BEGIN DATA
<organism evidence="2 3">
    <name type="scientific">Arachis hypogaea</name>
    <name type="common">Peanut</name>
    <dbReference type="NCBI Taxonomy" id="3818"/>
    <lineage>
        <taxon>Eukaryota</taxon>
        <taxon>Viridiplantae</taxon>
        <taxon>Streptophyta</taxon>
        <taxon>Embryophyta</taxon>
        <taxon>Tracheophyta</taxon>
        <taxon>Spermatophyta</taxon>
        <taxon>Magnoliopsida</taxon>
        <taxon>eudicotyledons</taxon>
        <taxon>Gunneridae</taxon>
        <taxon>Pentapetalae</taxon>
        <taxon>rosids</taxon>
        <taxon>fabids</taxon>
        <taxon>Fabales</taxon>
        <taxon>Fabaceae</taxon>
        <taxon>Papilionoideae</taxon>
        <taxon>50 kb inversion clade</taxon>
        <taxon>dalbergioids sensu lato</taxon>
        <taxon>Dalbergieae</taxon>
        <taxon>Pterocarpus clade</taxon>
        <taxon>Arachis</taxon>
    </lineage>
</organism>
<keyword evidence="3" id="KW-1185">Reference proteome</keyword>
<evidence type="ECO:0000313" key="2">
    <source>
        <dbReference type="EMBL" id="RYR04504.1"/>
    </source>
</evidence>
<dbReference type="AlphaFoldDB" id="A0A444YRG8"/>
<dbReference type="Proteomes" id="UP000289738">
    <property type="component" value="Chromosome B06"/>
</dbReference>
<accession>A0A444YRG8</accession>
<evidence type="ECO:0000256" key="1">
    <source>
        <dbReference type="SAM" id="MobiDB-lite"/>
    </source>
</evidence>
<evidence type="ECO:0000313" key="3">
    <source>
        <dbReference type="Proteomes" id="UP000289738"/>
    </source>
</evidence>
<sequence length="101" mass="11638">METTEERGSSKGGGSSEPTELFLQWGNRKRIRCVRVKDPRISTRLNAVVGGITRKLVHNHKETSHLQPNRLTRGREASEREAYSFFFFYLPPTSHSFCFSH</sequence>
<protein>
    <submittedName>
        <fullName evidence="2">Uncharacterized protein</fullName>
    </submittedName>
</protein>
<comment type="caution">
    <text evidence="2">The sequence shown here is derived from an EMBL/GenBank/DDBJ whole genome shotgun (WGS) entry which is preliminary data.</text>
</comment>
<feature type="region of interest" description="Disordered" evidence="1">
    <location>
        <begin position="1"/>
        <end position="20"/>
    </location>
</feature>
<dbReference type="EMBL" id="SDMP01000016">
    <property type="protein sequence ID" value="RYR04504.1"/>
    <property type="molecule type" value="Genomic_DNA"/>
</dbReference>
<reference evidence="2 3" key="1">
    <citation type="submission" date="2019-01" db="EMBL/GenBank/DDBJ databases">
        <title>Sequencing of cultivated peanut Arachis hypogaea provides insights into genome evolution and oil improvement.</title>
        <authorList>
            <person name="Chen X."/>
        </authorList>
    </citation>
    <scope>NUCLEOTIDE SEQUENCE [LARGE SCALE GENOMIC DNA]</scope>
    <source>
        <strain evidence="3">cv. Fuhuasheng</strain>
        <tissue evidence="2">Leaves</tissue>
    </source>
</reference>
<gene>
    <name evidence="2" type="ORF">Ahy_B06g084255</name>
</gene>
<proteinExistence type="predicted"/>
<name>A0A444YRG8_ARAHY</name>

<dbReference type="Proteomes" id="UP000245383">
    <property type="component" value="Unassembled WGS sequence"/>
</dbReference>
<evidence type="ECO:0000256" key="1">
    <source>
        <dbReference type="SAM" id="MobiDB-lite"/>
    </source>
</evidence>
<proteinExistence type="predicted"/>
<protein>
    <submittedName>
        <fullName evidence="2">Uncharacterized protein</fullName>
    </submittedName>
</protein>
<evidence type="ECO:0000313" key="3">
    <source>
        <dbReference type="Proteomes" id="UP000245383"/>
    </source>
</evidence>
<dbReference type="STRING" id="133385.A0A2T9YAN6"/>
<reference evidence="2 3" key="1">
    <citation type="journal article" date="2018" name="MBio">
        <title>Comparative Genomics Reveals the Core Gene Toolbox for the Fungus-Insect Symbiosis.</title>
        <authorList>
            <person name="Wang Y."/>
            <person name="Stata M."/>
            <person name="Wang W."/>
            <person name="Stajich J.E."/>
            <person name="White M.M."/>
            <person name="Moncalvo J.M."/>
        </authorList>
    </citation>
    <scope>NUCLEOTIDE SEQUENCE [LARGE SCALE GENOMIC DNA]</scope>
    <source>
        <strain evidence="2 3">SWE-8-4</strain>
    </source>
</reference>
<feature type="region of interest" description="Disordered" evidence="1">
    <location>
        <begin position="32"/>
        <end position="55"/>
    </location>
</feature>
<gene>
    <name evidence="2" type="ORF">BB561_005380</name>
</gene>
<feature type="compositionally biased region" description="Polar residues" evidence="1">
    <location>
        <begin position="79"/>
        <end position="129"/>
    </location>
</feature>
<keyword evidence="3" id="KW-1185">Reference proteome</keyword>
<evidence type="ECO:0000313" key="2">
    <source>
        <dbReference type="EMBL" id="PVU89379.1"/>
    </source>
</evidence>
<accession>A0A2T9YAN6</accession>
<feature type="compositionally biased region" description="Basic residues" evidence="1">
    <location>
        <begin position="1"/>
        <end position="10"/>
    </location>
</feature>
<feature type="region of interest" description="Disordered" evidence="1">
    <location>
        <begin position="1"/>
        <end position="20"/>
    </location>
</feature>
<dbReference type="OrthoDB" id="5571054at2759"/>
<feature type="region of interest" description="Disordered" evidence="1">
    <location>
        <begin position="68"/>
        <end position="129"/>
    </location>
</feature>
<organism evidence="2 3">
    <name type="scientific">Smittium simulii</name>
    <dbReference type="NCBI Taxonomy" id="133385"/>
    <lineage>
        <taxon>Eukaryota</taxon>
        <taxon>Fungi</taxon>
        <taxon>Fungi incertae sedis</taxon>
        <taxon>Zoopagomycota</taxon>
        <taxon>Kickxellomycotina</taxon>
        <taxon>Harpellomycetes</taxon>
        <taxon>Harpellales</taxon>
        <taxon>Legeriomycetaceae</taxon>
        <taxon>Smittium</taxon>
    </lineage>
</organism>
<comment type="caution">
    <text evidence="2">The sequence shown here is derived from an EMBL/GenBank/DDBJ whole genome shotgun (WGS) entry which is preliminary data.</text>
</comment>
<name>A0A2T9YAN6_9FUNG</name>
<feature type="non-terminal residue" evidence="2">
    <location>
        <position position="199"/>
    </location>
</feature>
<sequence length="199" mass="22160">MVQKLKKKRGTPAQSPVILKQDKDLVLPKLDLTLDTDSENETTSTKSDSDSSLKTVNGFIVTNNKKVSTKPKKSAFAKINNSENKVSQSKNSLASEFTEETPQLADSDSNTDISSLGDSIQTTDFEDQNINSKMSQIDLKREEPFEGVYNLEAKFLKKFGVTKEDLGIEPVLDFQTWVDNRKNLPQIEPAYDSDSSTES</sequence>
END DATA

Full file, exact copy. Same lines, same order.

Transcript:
<organism evidence="2 3">
    <name type="scientific">Arachis hypogaea</name>
    <name type="common">Peanut</name>
    <dbReference type="NCBI Taxonomy" id="3818"/>
    <lineage>
        <taxon>Eukaryota</taxon>
        <taxon>Viridiplantae</taxon>
        <taxon>Streptophyta</taxon>
        <taxon>Embryophyta</taxon>
        <taxon>Tracheophyta</taxon>
        <taxon>Spermatophyta</taxon>
        <taxon>Magnoliopsida</taxon>
        <taxon>eudicotyledons</taxon>
        <taxon>Gunneridae</taxon>
        <taxon>Pentapetalae</taxon>
        <taxon>rosids</taxon>
        <taxon>fabids</taxon>
        <taxon>Fabales</taxon>
        <taxon>Fabaceae</taxon>
        <taxon>Papilionoideae</taxon>
        <taxon>50 kb inversion clade</taxon>
        <taxon>dalbergioids sensu lato</taxon>
        <taxon>Dalbergieae</taxon>
        <taxon>Pterocarpus clade</taxon>
        <taxon>Arachis</taxon>
    </lineage>
</organism>
<keyword evidence="3" id="KW-1185">Reference proteome</keyword>
<evidence type="ECO:0000313" key="2">
    <source>
        <dbReference type="EMBL" id="RYR04504.1"/>
    </source>
</evidence>
<dbReference type="AlphaFoldDB" id="A0A444YRG8"/>
<dbReference type="Proteomes" id="UP000289738">
    <property type="component" value="Chromosome B06"/>
</dbReference>
<accession>A0A444YRG8</accession>
<evidence type="ECO:0000256" key="1">
    <source>
        <dbReference type="SAM" id="MobiDB-lite"/>
    </source>
</evidence>
<evidence type="ECO:0000313" key="3">
    <source>
        <dbReference type="Proteomes" id="UP000289738"/>
    </source>
</evidence>
<sequence length="101" mass="11638">METTEERGSSKGGGSSEPTELFLQWGNRKRIRCVRVKDPRISTRLNAVVGGITRKLVHNHKETSHLQPNRLTRGREASEREAYSFFFFYLPPTSHSFCFSH</sequence>
<protein>
    <submittedName>
        <fullName evidence="2">Uncharacterized protein</fullName>
    </submittedName>
</protein>
<comment type="caution">
    <text evidence="2">The sequence shown here is derived from an EMBL/GenBank/DDBJ whole genome shotgun (WGS) entry which is preliminary data.</text>
</comment>
<feature type="region of interest" description="Disordered" evidence="1">
    <location>
        <begin position="1"/>
        <end position="20"/>
    </location>
</feature>
<dbReference type="EMBL" id="SDMP01000016">
    <property type="protein sequence ID" value="RYR04504.1"/>
    <property type="molecule type" value="Genomic_DNA"/>
</dbReference>
<reference evidence="2 3" key="1">
    <citation type="submission" date="2019-01" db="EMBL/GenBank/DDBJ databases">
        <title>Sequencing of cultivated peanut Arachis hypogaea provides insights into genome evolution and oil improvement.</title>
        <authorList>
            <person name="Chen X."/>
        </authorList>
    </citation>
    <scope>NUCLEOTIDE SEQUENCE [LARGE SCALE GENOMIC DNA]</scope>
    <source>
        <strain evidence="3">cv. Fuhuasheng</strain>
        <tissue evidence="2">Leaves</tissue>
    </source>
</reference>
<gene>
    <name evidence="2" type="ORF">Ahy_B06g084255</name>
</gene>
<proteinExistence type="predicted"/>
<name>A0A444YRG8_ARAHY</name>

<dbReference type="Proteomes" id="UP000245383">
    <property type="component" value="Unassembled WGS sequence"/>
</dbReference>
<evidence type="ECO:0000256" key="1">
    <source>
        <dbReference type="SAM" id="MobiDB-lite"/>
    </source>
</evidence>
<proteinExistence type="predicted"/>
<protein>
    <submittedName>
        <fullName evidence="2">Uncharacterized protein</fullName>
    </submittedName>
</protein>
<evidence type="ECO:0000313" key="3">
    <source>
        <dbReference type="Proteomes" id="UP000245383"/>
    </source>
</evidence>
<dbReference type="STRING" id="133385.A0A2T9YAN6"/>
<reference evidence="2 3" key="1">
    <citation type="journal article" date="2018" name="MBio">
        <title>Comparative Genomics Reveals the Core Gene Toolbox for the Fungus-Insect Symbiosis.</title>
        <authorList>
            <person name="Wang Y."/>
            <person name="Stata M."/>
            <person name="Wang W."/>
            <person name="Stajich J.E."/>
            <person name="White M.M."/>
            <person name="Moncalvo J.M."/>
        </authorList>
    </citation>
    <scope>NUCLEOTIDE SEQUENCE [LARGE SCALE GENOMIC DNA]</scope>
    <source>
        <strain evidence="2 3">SWE-8-4</strain>
    </source>
</reference>
<feature type="region of interest" description="Disordered" evidence="1">
    <location>
        <begin position="32"/>
        <end position="55"/>
    </location>
</feature>
<gene>
    <name evidence="2" type="ORF">BB561_005380</name>
</gene>
<feature type="compositionally biased region" description="Polar residues" evidence="1">
    <location>
        <begin position="79"/>
        <end position="129"/>
    </location>
</feature>
<keyword evidence="3" id="KW-1185">Reference proteome</keyword>
<evidence type="ECO:0000313" key="2">
    <source>
        <dbReference type="EMBL" id="PVU89379.1"/>
    </source>
</evidence>
<accession>A0A2T9YAN6</accession>
<feature type="compositionally biased region" description="Basic residues" evidence="1">
    <location>
        <begin position="1"/>
        <end position="10"/>
    </location>
</feature>
<feature type="region of interest" description="Disordered" evidence="1">
    <location>
        <begin position="1"/>
        <end position="20"/>
    </location>
</feature>
<dbReference type="OrthoDB" id="5571054at2759"/>
<feature type="region of interest" description="Disordered" evidence="1">
    <location>
        <begin position="68"/>
        <end position="129"/>
    </location>
</feature>
<organism evidence="2 3">
    <name type="scientific">Smittium simulii</name>
    <dbReference type="NCBI Taxonomy" id="133385"/>
    <lineage>
        <taxon>Eukaryota</taxon>
        <taxon>Fungi</taxon>
        <taxon>Fungi incertae sedis</taxon>
        <taxon>Zoopagomycota</taxon>
        <taxon>Kickxellomycotina</taxon>
        <taxon>Harpellomycetes</taxon>
        <taxon>Harpellales</taxon>
        <taxon>Legeriomycetaceae</taxon>
        <taxon>Smittium</taxon>
    </lineage>
</organism>
<comment type="caution">
    <text evidence="2">The sequence shown here is derived from an EMBL/GenBank/DDBJ whole genome shotgun (WGS) entry which is preliminary data.</text>
</comment>
<name>A0A2T9YAN6_9FUNG</name>
<feature type="non-terminal residue" evidence="2">
    <location>
        <position position="199"/>
    </location>
</feature>
<sequence length="199" mass="22160">MVQKLKKKRGTPAQSPVILKQDKDLVLPKLDLTLDTDSENETTSTKSDSDSSLKTVNGFIVTNNKKVSTKPKKSAFAKINNSENKVSQSKNSLASEFTEETPQLADSDSNTDISSLGDSIQTTDFEDQNINSKMSQIDLKREEPFEGVYNLEAKFLKKFGVTKEDLGIEPVLDFQTWVDNRKNLPQIEPAYDSDSSTES</sequence>